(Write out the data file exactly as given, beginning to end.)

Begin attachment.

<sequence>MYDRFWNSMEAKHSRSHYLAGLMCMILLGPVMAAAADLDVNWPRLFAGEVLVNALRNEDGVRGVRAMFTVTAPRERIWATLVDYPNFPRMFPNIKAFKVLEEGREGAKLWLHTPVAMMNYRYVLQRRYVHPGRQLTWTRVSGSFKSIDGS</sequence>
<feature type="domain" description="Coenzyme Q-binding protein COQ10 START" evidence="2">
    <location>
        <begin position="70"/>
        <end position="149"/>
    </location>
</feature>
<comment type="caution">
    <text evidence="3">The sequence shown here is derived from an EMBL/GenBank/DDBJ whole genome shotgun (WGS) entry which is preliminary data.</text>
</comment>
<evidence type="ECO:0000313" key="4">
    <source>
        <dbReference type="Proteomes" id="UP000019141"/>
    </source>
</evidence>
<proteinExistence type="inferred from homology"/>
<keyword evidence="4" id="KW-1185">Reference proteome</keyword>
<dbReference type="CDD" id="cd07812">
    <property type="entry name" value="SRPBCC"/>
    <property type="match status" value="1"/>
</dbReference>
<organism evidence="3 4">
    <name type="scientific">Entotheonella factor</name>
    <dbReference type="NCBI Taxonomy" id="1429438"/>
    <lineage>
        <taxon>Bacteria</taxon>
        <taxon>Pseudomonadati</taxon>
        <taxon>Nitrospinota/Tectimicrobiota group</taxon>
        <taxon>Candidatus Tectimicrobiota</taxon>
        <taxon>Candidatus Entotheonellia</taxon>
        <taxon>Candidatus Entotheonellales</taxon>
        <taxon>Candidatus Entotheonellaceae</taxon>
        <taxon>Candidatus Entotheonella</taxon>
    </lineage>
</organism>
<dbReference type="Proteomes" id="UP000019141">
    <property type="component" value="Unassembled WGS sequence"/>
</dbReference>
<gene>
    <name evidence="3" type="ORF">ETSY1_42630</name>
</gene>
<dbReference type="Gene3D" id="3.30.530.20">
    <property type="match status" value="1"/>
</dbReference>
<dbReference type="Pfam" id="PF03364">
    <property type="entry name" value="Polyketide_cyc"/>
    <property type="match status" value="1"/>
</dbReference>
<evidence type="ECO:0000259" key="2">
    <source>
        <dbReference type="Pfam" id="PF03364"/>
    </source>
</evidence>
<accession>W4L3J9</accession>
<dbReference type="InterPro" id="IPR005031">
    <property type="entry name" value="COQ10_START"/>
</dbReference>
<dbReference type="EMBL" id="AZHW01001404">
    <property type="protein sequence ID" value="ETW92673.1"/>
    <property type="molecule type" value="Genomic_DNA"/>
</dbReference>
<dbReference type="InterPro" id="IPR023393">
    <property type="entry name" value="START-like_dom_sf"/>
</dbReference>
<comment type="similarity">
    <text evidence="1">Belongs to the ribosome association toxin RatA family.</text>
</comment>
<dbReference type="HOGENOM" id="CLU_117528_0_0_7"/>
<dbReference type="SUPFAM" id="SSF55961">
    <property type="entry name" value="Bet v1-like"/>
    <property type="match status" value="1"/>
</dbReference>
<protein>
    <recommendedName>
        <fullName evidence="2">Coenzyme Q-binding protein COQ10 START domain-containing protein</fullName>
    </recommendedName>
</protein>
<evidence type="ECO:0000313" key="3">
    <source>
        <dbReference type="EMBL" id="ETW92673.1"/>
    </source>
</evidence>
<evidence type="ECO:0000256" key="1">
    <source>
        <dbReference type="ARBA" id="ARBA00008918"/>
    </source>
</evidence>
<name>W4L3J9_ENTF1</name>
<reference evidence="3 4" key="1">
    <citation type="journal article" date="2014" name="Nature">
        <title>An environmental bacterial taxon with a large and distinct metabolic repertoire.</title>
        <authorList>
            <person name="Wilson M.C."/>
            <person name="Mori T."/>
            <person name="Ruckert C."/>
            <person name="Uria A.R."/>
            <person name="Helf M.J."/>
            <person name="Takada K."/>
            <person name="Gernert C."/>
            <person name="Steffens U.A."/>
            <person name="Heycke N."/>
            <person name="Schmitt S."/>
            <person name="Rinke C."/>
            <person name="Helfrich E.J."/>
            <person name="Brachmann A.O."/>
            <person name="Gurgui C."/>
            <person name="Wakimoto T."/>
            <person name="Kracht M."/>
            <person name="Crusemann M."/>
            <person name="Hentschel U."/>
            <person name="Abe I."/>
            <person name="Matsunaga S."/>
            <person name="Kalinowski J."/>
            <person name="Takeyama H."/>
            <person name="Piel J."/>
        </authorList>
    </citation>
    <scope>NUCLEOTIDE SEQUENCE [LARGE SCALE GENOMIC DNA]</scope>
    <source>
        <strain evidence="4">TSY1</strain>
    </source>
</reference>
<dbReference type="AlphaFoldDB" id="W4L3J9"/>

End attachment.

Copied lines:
<sequence>MYDRFWNSMEAKHSRSHYLAGLMCMILLGPVMAAAADLDVNWPRLFAGEVLVNALRNEDGVRGVRAMFTVTAPRERIWATLVDYPNFPRMFPNIKAFKVLEEGREGAKLWLHTPVAMMNYRYVLQRRYVHPGRQLTWTRVSGSFKSIDGS</sequence>
<feature type="domain" description="Coenzyme Q-binding protein COQ10 START" evidence="2">
    <location>
        <begin position="70"/>
        <end position="149"/>
    </location>
</feature>
<comment type="caution">
    <text evidence="3">The sequence shown here is derived from an EMBL/GenBank/DDBJ whole genome shotgun (WGS) entry which is preliminary data.</text>
</comment>
<evidence type="ECO:0000313" key="4">
    <source>
        <dbReference type="Proteomes" id="UP000019141"/>
    </source>
</evidence>
<proteinExistence type="inferred from homology"/>
<keyword evidence="4" id="KW-1185">Reference proteome</keyword>
<dbReference type="CDD" id="cd07812">
    <property type="entry name" value="SRPBCC"/>
    <property type="match status" value="1"/>
</dbReference>
<organism evidence="3 4">
    <name type="scientific">Entotheonella factor</name>
    <dbReference type="NCBI Taxonomy" id="1429438"/>
    <lineage>
        <taxon>Bacteria</taxon>
        <taxon>Pseudomonadati</taxon>
        <taxon>Nitrospinota/Tectimicrobiota group</taxon>
        <taxon>Candidatus Tectimicrobiota</taxon>
        <taxon>Candidatus Entotheonellia</taxon>
        <taxon>Candidatus Entotheonellales</taxon>
        <taxon>Candidatus Entotheonellaceae</taxon>
        <taxon>Candidatus Entotheonella</taxon>
    </lineage>
</organism>
<dbReference type="Proteomes" id="UP000019141">
    <property type="component" value="Unassembled WGS sequence"/>
</dbReference>
<gene>
    <name evidence="3" type="ORF">ETSY1_42630</name>
</gene>
<dbReference type="Gene3D" id="3.30.530.20">
    <property type="match status" value="1"/>
</dbReference>
<dbReference type="Pfam" id="PF03364">
    <property type="entry name" value="Polyketide_cyc"/>
    <property type="match status" value="1"/>
</dbReference>
<evidence type="ECO:0000259" key="2">
    <source>
        <dbReference type="Pfam" id="PF03364"/>
    </source>
</evidence>
<accession>W4L3J9</accession>
<dbReference type="InterPro" id="IPR005031">
    <property type="entry name" value="COQ10_START"/>
</dbReference>
<dbReference type="EMBL" id="AZHW01001404">
    <property type="protein sequence ID" value="ETW92673.1"/>
    <property type="molecule type" value="Genomic_DNA"/>
</dbReference>
<dbReference type="InterPro" id="IPR023393">
    <property type="entry name" value="START-like_dom_sf"/>
</dbReference>
<comment type="similarity">
    <text evidence="1">Belongs to the ribosome association toxin RatA family.</text>
</comment>
<dbReference type="HOGENOM" id="CLU_117528_0_0_7"/>
<dbReference type="SUPFAM" id="SSF55961">
    <property type="entry name" value="Bet v1-like"/>
    <property type="match status" value="1"/>
</dbReference>
<protein>
    <recommendedName>
        <fullName evidence="2">Coenzyme Q-binding protein COQ10 START domain-containing protein</fullName>
    </recommendedName>
</protein>
<evidence type="ECO:0000313" key="3">
    <source>
        <dbReference type="EMBL" id="ETW92673.1"/>
    </source>
</evidence>
<evidence type="ECO:0000256" key="1">
    <source>
        <dbReference type="ARBA" id="ARBA00008918"/>
    </source>
</evidence>
<name>W4L3J9_ENTF1</name>
<reference evidence="3 4" key="1">
    <citation type="journal article" date="2014" name="Nature">
        <title>An environmental bacterial taxon with a large and distinct metabolic repertoire.</title>
        <authorList>
            <person name="Wilson M.C."/>
            <person name="Mori T."/>
            <person name="Ruckert C."/>
            <person name="Uria A.R."/>
            <person name="Helf M.J."/>
            <person name="Takada K."/>
            <person name="Gernert C."/>
            <person name="Steffens U.A."/>
            <person name="Heycke N."/>
            <person name="Schmitt S."/>
            <person name="Rinke C."/>
            <person name="Helfrich E.J."/>
            <person name="Brachmann A.O."/>
            <person name="Gurgui C."/>
            <person name="Wakimoto T."/>
            <person name="Kracht M."/>
            <person name="Crusemann M."/>
            <person name="Hentschel U."/>
            <person name="Abe I."/>
            <person name="Matsunaga S."/>
            <person name="Kalinowski J."/>
            <person name="Takeyama H."/>
            <person name="Piel J."/>
        </authorList>
    </citation>
    <scope>NUCLEOTIDE SEQUENCE [LARGE SCALE GENOMIC DNA]</scope>
    <source>
        <strain evidence="4">TSY1</strain>
    </source>
</reference>
<dbReference type="AlphaFoldDB" id="W4L3J9"/>